One of the premiere financial cons of all time was perpetrated by Charles Ponzi in 1920. He promised returns of 20% within months--and paid such returns by paying off early investors with funds provided by later investors. When his scheme collapsed, he was jailed for a time and then sent back to Italy, where he reportedly turned into an obvious drunk. But early in his drinking career, he connected. He made promises, and people believed him. It's not because they were stupid; rather, it was because Ponzi connected his lower brain center, the limbic system, to theirs. He knew what others wanted to hear on an emotional level and satiated their psychological needs--survival and belonging, creating a herding effect that proved difficult to resist. (Politicians do this every day.)
Financial thuggery is perpetrated by people who are good at making sure your thinking is disconnected from economic or other reality. They get you to buy and do things you would never ordinarily consider. Since alcoholics have a far better ability to connect at the emotional level than others, addicts and con-artists are often one and the same.
My wife works for a company that hosts a large Christmas dinner party that turns into a drunk fest. The boss buys repeated shots for everyone. I have become disgusted with the incredibly adolescent behavior and even fights. Worse, while my wife and I have a designated driver, no one else does. It's only a matter of time before someone is killed by one of the partygoers.
Each year my wife has talked about not going but always does and insists we leave last. I suggest that if we go, we enjoy the cocktails and dinner and leave soon after. My wife thinks that would be rude. What do you think?
Signed, Too Old to Party Hardy
. . . .
Other columnists might suggest that while you are right, refrain from making your farewells in a hurried manner. That way, the heavy drinkers may not even notice you're gone and others who may be uncomfortable may gain a bit of courage and walk out early as well. Perhaps the boss will get the hint and tone down future parties.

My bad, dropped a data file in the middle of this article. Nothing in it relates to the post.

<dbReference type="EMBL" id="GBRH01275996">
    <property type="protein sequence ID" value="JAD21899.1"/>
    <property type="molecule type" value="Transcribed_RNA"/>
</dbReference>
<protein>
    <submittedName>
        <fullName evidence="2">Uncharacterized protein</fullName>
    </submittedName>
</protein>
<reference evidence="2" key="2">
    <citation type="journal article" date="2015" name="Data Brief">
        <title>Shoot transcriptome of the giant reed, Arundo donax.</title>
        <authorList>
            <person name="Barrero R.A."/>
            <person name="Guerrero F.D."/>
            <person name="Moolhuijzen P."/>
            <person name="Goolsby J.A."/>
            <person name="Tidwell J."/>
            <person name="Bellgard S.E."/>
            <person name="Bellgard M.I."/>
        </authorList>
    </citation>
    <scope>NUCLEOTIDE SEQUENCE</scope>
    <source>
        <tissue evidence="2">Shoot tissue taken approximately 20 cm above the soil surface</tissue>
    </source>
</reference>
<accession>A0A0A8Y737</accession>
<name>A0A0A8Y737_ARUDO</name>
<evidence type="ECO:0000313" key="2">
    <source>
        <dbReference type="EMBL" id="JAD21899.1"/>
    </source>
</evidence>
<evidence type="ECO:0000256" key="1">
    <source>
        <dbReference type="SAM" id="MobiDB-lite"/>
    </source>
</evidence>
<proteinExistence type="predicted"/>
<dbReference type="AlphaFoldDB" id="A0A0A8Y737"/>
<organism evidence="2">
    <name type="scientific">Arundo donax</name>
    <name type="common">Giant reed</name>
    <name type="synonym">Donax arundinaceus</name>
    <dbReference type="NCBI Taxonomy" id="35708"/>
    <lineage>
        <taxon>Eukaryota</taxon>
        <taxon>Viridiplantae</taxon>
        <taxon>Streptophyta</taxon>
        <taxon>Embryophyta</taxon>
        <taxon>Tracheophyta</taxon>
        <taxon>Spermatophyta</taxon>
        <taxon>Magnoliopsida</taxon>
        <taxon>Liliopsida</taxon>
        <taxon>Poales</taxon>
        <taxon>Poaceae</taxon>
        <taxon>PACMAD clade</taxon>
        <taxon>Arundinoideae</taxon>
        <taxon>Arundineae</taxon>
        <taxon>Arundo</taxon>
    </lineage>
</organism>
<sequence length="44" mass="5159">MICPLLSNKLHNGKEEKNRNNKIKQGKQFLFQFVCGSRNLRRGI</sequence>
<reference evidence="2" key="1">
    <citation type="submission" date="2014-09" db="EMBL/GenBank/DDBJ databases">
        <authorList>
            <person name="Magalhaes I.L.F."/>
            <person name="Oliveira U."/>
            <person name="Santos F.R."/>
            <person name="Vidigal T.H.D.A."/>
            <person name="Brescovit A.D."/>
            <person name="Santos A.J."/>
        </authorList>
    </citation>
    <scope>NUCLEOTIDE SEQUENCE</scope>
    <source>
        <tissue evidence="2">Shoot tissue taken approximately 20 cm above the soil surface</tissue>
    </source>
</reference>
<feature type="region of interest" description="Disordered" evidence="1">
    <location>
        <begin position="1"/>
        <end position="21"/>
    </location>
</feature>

First, as the lead alcoholic, the boss is incapable of getting the hint. Second, the fact that the company is not only led but also populated by a slew of alcoholics suggests it may not survive (my guess is it's a sub-prime lender and hasn't). Third, even if it does, your wife is at risk of back stabbing and betrayal by co-workers or even the boss, which at some point may cost her job. Finally, your wife may be one of them, the evidence for which is her heavy drinking and refusal to leave the party early.
You drink too. But note you are not interested in staying once the party really gets going. Alcoholics generally hang in there. Observe the difference between your drinking behaviors and your wife's: she wants to party long after you are ready for bed. This is one of the classic differences between alcoholic and non-alcoholic drinking, even if the non-alcoholic occasionally drinks heavily. As pointed out in Drunks, Drugs & Debits (page 87) the fact that alcoholics "don't feel sick from the poisonous effects of acetaldehyde as quickly as do non-addicts...give the alcoholic the ability to party all night long."
You've got your hands full. You need to start at home: determine whether your wife is has the disease of alcoholism. If she does, you need to intervene in her disease. Once sober, the rest will follow as day follows night.
(Source for story idea: Annie's Mailbox, December 18, 2007.)
Jim Leyritz "just didn't give a damn."
So said sports journalist Shaun Powell of Newsday.com in commenting on Jim Leyritz's decision to get behind the wheel of his Ford Expedition and drive off while obviously stinking drunk. Sorry, but we cannot know that Leyritz, or any other addict who kills, doesn't really care.
We do know the evidence that Leyritz has the disease of alcoholism is compelling, in which case consequential brain damage makes him think he is god-like and therefore invincible while under the influence. Therefore, Leyritz, like all alcoholics, should be given the benefit of the doubt: he probably cares during periods of clarity and will care deeply if and when he gets sober. As pointed out in myth # 73, "Most people who engage in destructive behaviors are just bad people" in Alcoholism Myths and Realities, most are alcoholics first.